One of the highlights of the Wine Bloggers Conference was the vineyard hike on Sunday afternoon. Of the three vineyard hikes available, I selected the hike at Quivira Vineyards. Our hike was organized by Zephyr Adventures, and guided by Nancy, Quivira’s General Manager.
For those with ADD, or, for those who just don’t have the desire or capacity to read long, rambling articles, I provide the summary below for your scanning pleasure:
Quivira Winery and Vineyards – their team members, mission, stewardship of the land, and their wines absolutely rock! The take away – visit Quivira the next time you’re in the Dry Creek Valley area.
On to the details… I arrived at Quivira about 1:30pm on Sunday afternoon – sunny, 90-degree day. My first impression of the Quivira was “wow” – the tasting room/winery was surrounded by immaculately kept grounds accentuated by colorful (and ‘alive’) wildflowers and vegetation.
Quivira gets its name from an old crazy European belief – way back yonder in the 1700 and 1800’s, the area we now call Sonoma once appeared on European maps as a mythical kingdom called ‘Quivira’ whose streets were believed to be paved with gold. Now, that gold is in the form of grape vines that produce grapes used in some of the finest wines in the world.
Quivira was founded in 1981 and received Demeter Biodynamic Certification in 2005. Located in the Dry Creek Valley AVA, Quivira has 93 acres under vine spread across four different vineyards. Included in these 93 acres are Zinfandel, Sauvignon-Blanc, Syrah, Grenache, Mourvedre, Montepulciano, and obscure varietals like Counoise. These 93 acres produce about 13,000 cases of Quivira wine annually.
The hike began with a walk through their Biodynamic garden which broke ground in Spring 2008, followed by a visit to one of three Italian bee hives on the property, a quick stop by their chicken coop, followed by a quick walk-by the weed abatement team – sheep. The walk also included a stroll around the vineyards and along Wine Creek. In addition to being good stewards of their land by practicing organic and Biodynamic viticulture, Quivira has also made a positive environmental impact by restoring Wine Creek that runs through the property. This creek is home to aquatic life and vegetation, including spawning ground for wild trout.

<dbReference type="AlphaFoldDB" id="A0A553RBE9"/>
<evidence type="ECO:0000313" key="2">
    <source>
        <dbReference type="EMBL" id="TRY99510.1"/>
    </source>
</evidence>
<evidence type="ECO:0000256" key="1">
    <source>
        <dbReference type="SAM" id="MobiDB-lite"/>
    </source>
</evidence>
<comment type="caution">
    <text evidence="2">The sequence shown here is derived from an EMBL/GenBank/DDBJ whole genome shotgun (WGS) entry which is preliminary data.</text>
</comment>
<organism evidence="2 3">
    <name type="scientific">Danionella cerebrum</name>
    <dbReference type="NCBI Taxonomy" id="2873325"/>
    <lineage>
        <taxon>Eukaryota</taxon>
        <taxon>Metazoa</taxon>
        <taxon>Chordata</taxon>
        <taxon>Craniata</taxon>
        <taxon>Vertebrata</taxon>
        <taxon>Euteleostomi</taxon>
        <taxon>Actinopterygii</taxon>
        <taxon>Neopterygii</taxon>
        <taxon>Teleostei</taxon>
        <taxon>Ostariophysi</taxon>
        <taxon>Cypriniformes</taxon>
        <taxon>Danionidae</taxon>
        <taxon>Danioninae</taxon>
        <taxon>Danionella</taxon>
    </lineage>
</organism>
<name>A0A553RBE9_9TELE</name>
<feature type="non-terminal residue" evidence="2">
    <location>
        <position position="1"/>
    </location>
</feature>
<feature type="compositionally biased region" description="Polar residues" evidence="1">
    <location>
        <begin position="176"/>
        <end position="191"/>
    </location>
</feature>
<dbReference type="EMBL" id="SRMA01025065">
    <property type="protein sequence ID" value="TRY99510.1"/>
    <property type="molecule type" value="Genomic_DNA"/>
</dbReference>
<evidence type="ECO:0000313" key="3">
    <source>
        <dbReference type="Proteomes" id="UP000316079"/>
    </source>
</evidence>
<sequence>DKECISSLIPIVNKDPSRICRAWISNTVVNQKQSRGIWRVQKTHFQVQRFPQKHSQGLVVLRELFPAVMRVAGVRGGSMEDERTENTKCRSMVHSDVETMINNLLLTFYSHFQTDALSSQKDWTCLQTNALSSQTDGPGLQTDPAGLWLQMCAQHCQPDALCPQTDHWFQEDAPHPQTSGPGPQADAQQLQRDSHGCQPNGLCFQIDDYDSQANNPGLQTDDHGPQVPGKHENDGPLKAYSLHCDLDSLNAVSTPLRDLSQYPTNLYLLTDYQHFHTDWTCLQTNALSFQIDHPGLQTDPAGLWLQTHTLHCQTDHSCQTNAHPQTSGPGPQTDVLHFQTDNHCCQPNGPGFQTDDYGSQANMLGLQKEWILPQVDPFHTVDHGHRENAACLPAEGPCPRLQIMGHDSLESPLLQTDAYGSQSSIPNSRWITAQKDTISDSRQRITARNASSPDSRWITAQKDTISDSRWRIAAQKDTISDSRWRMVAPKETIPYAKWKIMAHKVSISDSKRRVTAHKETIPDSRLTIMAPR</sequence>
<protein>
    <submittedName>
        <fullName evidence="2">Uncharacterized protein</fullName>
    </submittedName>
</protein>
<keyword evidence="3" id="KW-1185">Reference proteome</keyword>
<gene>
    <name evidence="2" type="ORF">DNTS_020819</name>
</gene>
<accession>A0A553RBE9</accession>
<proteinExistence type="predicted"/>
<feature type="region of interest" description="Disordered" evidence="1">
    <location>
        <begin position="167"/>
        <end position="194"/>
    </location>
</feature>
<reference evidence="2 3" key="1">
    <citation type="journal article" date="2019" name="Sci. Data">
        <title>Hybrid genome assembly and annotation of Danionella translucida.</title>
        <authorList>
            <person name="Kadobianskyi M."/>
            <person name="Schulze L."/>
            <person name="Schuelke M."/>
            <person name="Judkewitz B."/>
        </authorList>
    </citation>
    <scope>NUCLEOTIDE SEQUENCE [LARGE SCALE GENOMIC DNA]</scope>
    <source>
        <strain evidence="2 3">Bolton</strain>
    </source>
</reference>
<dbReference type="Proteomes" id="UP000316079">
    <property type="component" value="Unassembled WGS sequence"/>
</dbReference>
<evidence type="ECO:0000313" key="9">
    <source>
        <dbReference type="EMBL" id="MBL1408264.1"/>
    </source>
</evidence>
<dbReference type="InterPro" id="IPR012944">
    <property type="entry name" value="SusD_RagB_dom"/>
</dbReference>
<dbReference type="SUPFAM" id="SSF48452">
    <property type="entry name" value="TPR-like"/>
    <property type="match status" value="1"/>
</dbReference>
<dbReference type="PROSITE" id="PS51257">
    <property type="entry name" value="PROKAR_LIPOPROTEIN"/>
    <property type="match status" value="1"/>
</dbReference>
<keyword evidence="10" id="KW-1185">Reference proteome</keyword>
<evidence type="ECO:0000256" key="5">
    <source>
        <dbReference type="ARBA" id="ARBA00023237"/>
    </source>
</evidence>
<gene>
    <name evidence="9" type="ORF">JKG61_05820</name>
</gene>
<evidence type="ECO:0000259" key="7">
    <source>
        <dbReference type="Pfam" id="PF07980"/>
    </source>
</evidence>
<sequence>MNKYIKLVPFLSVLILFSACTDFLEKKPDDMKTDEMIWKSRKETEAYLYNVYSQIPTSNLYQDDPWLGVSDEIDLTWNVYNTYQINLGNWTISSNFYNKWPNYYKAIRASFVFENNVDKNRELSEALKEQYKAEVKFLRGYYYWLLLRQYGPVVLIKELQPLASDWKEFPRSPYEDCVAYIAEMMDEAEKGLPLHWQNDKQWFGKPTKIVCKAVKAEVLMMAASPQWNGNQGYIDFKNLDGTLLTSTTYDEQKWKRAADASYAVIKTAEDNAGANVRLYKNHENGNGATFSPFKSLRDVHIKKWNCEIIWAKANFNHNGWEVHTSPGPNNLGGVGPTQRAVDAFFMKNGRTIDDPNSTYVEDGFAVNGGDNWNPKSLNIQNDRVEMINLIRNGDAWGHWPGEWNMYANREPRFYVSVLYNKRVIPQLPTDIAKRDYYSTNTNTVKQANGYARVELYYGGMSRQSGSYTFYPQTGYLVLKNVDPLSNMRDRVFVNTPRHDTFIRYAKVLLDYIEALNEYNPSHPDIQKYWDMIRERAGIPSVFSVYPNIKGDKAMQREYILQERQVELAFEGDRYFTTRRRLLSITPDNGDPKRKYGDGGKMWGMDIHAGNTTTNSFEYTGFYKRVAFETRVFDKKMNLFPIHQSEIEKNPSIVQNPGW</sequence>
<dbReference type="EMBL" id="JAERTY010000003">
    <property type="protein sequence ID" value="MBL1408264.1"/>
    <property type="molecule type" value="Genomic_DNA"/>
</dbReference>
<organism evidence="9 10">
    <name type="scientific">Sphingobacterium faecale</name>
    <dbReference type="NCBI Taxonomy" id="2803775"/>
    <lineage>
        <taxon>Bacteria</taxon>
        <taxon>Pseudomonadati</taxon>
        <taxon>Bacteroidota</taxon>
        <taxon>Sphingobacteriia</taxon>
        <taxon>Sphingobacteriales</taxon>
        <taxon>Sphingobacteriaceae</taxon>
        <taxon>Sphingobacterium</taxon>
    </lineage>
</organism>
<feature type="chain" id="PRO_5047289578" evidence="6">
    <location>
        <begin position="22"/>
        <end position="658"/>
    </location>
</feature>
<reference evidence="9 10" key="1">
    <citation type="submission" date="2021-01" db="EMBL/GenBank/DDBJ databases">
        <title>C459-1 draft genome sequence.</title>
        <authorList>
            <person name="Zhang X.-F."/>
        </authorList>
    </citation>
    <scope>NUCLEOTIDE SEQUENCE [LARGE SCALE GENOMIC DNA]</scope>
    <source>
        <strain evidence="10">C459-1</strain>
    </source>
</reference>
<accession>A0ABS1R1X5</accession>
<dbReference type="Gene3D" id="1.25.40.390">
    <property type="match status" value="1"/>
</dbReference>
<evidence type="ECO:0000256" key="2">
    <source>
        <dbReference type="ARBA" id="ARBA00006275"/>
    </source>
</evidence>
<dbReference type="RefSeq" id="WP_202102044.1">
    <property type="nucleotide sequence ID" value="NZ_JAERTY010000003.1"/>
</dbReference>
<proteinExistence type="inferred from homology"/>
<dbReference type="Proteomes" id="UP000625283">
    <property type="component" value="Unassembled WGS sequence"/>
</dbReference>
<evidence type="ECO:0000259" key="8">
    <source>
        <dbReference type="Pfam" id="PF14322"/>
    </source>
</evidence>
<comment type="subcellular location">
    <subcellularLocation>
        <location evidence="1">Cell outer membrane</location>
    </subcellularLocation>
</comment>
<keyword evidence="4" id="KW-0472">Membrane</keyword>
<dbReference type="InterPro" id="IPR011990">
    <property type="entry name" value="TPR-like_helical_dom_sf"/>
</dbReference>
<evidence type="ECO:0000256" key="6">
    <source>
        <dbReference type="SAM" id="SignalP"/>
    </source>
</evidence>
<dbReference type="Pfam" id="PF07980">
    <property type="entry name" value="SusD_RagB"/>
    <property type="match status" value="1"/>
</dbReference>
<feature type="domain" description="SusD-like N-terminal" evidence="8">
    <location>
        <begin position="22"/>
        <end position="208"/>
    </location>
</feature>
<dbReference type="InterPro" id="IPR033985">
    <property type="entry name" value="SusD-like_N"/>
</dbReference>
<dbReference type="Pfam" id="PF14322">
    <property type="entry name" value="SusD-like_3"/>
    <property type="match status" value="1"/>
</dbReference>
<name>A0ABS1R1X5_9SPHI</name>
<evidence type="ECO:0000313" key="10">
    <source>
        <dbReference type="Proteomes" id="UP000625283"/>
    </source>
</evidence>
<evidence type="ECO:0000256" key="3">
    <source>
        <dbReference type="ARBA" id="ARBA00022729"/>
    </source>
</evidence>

The vineyard walk culminated with a tasting of seven Quivira wines, all of which I liked (a rarity for me). A few of the notables included:
Our tasting began with Quivira’s refreshing Fig Tree Vineyard 2008 Sauvignon Blanc. This was a perfect starter after a hot hike. The Sauvignon Blanc grapes used to produce this wine are from Quivira’s Biodynamic Fig Tree Vineyard – named for a 130-year old Black Mission fig tree on the property. 13.9% alcohol. Crisp and lively wine with a nose of lemon and lime spritz that led to flavors of pink grapefruit. $18/bottle. Fermented with native yeasts.
We then moved on to one of the nerdier wines I’ve had in a while – the Quivira Mourvedre Viognier 2008 Rose. 92% Mourvedre and 8% Viognier. 12% alcohol. Only 50 cases made of this little gem. Interesting nose of fresh rose petal, cherry and spice. I got more cherry flavors in the mouth along with a raisin component. Excellent. $28/bottle. Fermented with native yeasts.
One of the highlights of our tasting for me was the Dry Creek Valley 2006 Zinfandel. I believe they affectionately refer to this wine as Ruby Zin, named for one of the pigs that reside on the Quivira property. A blend of 90% Zinfandel, 8% Petit Sirah and 2% Carignane. Dark purple color. On the nose I found ripe plum, cherry, mulberry, and a light earthy component. In the mouth, flavors of pepper and dark berries matched the tannins well. $20/bottle. Fermented with native yeasts.
Overall, Quivira wines provide an excellent representation of their ‘place’ in Dry Creek Valley that can only be truly achieved via organic/Biodynamic viticulture coupled with low/non-intervention in the cellar and use of native yeasts for fermentation.